I could go on about how stupid the Imperial soldiers look (they look like they’re wearing garbage bags), the atrocious blue-eyes effect on the Fremen, the ridiculous space fish, and the unexplained pug that happens to be in all the important scenes, but it would be overkill. The biggest problem with the film is that everything moves at a breakneck pace and the movie spends no time establishing anything before rushing on through the plot. The film would work best as a television series or three separate films (the book is divided into three sections, so there’s already a framework for what each film would contain). But trying to cram it all into a single 2-hour film just can’t work.
So that’s my opinion on David Lynch’s Dune. A big thanks to David for inviting me to join the site. You’ll be hearing from me every so often, probably focusing on video games, but maybe with a few more film reviews. Bye for now, and remember to walk without rhythm.
Despite my love of weird, artsy movies, I’ve got soft spots for schlock and Big Dumb Action Movies. Commando, Predator, Crank are all well within my wheelhouse, and while I thought at most of these films were stuck in the ’80s or only found in crazy neo-grindhouse directors like Neveldine/Taylor, turns out I only needed to look at the most popular modern incarnations of Big and Dumb and Action. Lucky for me, they all reside in the same thing: WWE Wrestling.
The Marine is a 2006 action movie starring John Cena as John Triton, a marine who is honorably discharged from the US Marine Corps for single-handedly annihilating an Al-Queda base in Iraq against orders. Once he’s reintegrated back into the normal, mundane life of being a war-hero-turned-office-security-guard, he finds himself yearning to use the skills he learned out on his tour of duty that would get him arrested or fired here. Lucky for Mr. Triton, his wife gets kidnapped by some high profile diamond thieves (read: his wife gets plot deviced by some shoehorned plot devices) while they’re at a gas station, and BAM!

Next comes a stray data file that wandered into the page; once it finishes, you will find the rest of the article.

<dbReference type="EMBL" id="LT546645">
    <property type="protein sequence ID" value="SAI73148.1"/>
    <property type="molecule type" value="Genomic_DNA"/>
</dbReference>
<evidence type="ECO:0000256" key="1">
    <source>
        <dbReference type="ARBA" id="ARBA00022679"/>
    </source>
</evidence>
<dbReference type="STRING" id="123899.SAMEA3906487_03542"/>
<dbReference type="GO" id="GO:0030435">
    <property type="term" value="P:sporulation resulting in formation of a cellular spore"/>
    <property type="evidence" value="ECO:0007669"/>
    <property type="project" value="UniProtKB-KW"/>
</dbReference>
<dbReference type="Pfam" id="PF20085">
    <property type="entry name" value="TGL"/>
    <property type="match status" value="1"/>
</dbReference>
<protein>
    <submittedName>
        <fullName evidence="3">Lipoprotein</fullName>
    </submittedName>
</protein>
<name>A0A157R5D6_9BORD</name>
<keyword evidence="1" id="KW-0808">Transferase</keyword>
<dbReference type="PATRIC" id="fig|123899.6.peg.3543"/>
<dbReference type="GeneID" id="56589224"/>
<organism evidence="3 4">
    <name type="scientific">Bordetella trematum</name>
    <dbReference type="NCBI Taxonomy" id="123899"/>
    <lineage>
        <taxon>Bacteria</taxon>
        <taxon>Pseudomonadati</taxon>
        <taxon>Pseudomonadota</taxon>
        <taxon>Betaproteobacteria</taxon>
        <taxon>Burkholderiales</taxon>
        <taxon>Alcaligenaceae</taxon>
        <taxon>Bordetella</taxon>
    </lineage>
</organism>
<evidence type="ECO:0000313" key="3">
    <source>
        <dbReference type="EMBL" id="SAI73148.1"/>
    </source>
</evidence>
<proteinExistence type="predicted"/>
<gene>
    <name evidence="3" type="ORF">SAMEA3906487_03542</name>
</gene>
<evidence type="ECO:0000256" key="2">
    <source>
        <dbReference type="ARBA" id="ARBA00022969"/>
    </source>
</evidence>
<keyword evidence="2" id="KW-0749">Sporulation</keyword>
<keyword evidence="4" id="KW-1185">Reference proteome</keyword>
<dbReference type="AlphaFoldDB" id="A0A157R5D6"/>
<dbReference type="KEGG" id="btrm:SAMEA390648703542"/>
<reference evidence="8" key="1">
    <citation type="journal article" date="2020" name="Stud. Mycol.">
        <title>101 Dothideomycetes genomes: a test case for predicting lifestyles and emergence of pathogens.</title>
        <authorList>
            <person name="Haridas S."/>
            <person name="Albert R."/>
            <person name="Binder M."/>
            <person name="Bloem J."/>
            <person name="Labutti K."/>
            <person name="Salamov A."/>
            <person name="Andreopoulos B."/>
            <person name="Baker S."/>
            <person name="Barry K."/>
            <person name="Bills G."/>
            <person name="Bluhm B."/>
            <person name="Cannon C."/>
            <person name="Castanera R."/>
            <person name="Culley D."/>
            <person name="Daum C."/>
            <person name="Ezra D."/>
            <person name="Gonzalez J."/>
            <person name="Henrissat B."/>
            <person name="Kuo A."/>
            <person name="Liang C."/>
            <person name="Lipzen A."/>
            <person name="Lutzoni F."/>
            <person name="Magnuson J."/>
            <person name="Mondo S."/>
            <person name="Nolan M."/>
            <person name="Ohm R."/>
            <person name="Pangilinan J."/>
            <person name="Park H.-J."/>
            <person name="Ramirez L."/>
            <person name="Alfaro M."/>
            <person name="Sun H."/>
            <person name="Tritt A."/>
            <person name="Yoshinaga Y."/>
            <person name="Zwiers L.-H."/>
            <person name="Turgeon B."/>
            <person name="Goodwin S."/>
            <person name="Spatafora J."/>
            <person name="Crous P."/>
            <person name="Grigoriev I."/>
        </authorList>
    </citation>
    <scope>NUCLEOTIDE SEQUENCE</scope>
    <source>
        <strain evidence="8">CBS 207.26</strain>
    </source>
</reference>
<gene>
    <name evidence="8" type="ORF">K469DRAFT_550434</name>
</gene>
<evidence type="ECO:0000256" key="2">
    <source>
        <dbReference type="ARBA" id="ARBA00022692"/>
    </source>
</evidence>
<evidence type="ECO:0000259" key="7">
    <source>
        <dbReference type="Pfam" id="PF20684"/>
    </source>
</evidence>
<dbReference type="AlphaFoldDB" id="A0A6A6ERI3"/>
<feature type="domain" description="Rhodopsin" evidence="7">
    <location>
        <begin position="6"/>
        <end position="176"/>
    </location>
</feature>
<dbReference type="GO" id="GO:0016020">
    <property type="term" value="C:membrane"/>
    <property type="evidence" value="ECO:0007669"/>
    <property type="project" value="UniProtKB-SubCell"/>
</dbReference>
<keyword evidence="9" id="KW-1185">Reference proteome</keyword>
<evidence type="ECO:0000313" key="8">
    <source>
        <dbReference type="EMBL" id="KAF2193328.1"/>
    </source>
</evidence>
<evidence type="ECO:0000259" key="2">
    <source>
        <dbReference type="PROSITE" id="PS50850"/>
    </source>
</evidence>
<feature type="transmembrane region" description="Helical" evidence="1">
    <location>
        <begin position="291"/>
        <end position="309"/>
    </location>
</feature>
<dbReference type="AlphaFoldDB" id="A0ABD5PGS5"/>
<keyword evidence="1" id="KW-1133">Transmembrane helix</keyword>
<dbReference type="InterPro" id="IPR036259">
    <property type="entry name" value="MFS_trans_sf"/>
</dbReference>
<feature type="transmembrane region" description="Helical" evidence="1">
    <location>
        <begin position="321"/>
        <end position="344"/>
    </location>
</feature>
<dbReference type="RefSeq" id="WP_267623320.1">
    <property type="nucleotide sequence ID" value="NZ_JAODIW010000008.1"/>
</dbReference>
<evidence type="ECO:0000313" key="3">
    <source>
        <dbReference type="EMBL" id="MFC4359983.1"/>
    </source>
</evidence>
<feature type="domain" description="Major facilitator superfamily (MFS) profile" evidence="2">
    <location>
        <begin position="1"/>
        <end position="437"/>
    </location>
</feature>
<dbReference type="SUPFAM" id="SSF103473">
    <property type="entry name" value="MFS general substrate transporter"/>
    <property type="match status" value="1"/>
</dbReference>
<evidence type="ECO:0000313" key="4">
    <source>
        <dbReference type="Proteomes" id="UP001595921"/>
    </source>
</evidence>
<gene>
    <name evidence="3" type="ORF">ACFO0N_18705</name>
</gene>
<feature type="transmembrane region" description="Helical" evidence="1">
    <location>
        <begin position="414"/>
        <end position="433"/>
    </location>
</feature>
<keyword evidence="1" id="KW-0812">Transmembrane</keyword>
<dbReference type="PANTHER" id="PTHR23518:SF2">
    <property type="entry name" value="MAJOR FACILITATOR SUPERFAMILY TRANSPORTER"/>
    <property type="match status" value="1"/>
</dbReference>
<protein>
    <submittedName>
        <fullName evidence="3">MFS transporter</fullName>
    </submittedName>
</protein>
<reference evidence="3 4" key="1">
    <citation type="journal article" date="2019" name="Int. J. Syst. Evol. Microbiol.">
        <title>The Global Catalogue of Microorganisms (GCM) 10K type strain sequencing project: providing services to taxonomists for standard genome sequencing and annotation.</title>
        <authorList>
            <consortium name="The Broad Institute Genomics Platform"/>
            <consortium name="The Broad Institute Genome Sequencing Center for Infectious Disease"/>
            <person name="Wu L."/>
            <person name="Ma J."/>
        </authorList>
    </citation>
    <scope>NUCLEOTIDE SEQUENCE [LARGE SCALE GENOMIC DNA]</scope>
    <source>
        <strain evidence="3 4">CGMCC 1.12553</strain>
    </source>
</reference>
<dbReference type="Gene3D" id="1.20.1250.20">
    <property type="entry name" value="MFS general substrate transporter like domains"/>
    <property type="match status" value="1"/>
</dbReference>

John Triton gets to go on a wild rampage across rural America to save his wife by murder, violence, explosions, guns, guns, boom, pow, running, jumping, car chase, running, blam blam blam, ka-pow! Maybe an American bald eagle soars in the distance, I don’t know. This movie was a flurry of blows to the senses, so it’s hard to write about it coherently. It’s produced by WWE Studios, which I always dismissed as being the producers of low budget, low quality action flicks that are just made to cash in on the success of whatever wrestler is popular at the time and while I can’t vouch for any of their other movies, they’ve definitely marked themselves on my radar after watching The Marine.
It’s been a while since I’ve written about a whole season of a show rather than a movie, and funnily enough, the last one I wrote about was also a Netflix series. Sure, I’ve written about John Carpenter and Tobe Hooper‘s episodes of Masters of Horror, but those are pretty much short films independent of each other rather than one cohesive story told though multiple episodes. What am I saying, you know what a TV show is, you’re not an idiot (I hope). This show has stirred up a lot of controversy with people jumping on either side of the fence and naturally so, being a show that tackles subjects like depression, suicide, and sexual assault. Some people are adamant that the show inaccurately portrays these things and their consequences and that the show is doing more harm than good, while some others feel like this show is taking a brave stance to bring these subjects to light in a time when they’re the most relevant to our current youth culture. I’m not here to tell one side or another which is right or wrong. I’m here to just, like, give my opinion, man.